Dad, can we please not talk about old people shifting?
Long gone are the days when he would switch off ‘7th Heaven’ for that part when the Dad was talking to the kids about the risks of teenage sex
I was reminded of that time in the school yard in first class when my best friend Majella informed me of how babies were really made. Photograph: Getty Images
At what point does it become okay for your Dad to make dirty jokes in your company? I always thought this was the rubicon of parenting, the line which may never be crossed.
It seems, however, that my father has bypassed the consultation phase and cut fast and loose into the unknown.
A few months ago we took Mum out for dinner for Mother’s Day. She was gushing about how good we were to treat her to the meal, to which I replied: “You deserve it Mum, sure you squeezed us all out”.
Stephen, the middle child, bowed his head, shook it slowly and put it in his hands
Without a second thought, Dad retorted: “And what about me? I squeezed ye all in!”
Cue the howling laughter and streams of joyful tears as he watched our disgust.
My youngest sister, Ellen, made a vomiting gesture before getting up and leaving the table. Stephen, the middle child, bowed his head, shook it slowly and put it in his hands.
Mum cowered in the corner, not knowing whether to laugh or cry, but somehow managing to do both.
The whole debacle left me wondering, how did it come to this?
Long gone are the days when he would switch off 7th Heaven for that part when the Dad was talking to the kids about the risks of teenage sex.
God forbid our innocent minds be polluted by leather chaps and bare arses
I remember Mum threatening to cut off the Sky subscription once if she caught us watching Christina Aguilera’s Dirty video on MTV again. God forbid our innocent minds be polluted by leather chaps and bare arses.
But all has changed, irrevocably.
I was in a pub with the pair of them once when someone commented on how mine and Stephen’s birthdays were within two days of eachother in December.
“Paddy’s Day,” said Dad, with a long, exaggerated wink and more hooting laughter and streaming tears.
Thinking back now though, I don’t know why this sudden loosening of joke rules came as a surprise to me, as I had been pushing the boundaries myself for a while.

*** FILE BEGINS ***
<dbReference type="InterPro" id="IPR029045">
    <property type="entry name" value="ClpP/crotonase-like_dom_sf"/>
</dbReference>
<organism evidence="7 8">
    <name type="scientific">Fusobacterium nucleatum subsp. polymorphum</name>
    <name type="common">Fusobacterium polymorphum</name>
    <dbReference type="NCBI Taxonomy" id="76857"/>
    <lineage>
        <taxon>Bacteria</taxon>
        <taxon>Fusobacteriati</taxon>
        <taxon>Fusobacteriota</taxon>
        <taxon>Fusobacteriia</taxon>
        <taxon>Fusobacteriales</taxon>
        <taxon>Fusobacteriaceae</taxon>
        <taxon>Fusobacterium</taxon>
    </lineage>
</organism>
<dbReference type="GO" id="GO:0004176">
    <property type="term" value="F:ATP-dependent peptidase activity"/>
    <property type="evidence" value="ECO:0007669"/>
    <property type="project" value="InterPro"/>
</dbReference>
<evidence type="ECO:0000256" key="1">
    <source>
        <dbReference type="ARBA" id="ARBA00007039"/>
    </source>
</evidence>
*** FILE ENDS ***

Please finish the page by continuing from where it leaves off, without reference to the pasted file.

Last year Dad and I had gone to visit an old friend of his in Co Cavan who he had worked with as a young fella in London many moons ago. This friend never really settled down after he came home a couple of decades ago, at that point already in his 60s and well accustomed to his lothario lifestyle.
I think he must have another new girlfriend
That didn’t stop him from dabbling in the local dating scene, a game of hearts which he thrived at.
Dad often rhymed off his friend’s list of current girlfriends like it was a verse from Mambo No 5:
“A little bit of Mary in my life,
A little bit of Dympna by my side,
A little bit of Josephine is all I need,
A little bit of Assumpta is all I see . . .”
These were women he met at dances, women he met at mass. Women who frequented the Mullingar Motor Auctions and the Ballyjamesduff Car Boot Sale.
Women who texted him about local death notices and left mysterious gifts like soda bread and Motorola phones in his car.
“I think he must have another new girlfriend,” Dad said to me, on our way home from visiting him.
Indeed I agreed his compatriot seemed very optimistic about his night out; his shoes shined and face cleanly shaven as he paced the floor wondering when we might get the hint and leave him at it.
He seemed to have reached a very pleasant autumn of his life, spending his days cat-napping, putting up fences and going to any funeral he could find. But maybe there was more.
This was not the kind of response I had been looking for
“You call them girlfriends, Dad, but sure it’s only the company he’s looking for. I mean, old people don’t be kissing and stuff, do they?”
A big rumble of laughter burst out from his chest as he looked across at me in disbelief, wiping tears from his eyes as he howled in amusement at my naivety.
This was not the kind of response I had been looking for.
“Oh Niamh, grow up!”
Old people shifting? This can’t be right. No way.
I was reminded of that time in the schoolyard in first class when my best friend Majella informed me of how babies were really made.
“No way, my Mammy wouldn’t do that,” I told her. I believed it too.
“You mean he still has . . .?” I asked Dad, trailing off before I could bring myself to finish.
He let out another howling guffaw before sticking his fingers in both his ears and shouting “na na na na na na na”, mocking both mine and his horror and disgust at such a thought.
“No wonder he’s always napping,” I said, with a wink.
Not so funny now, is it Dad?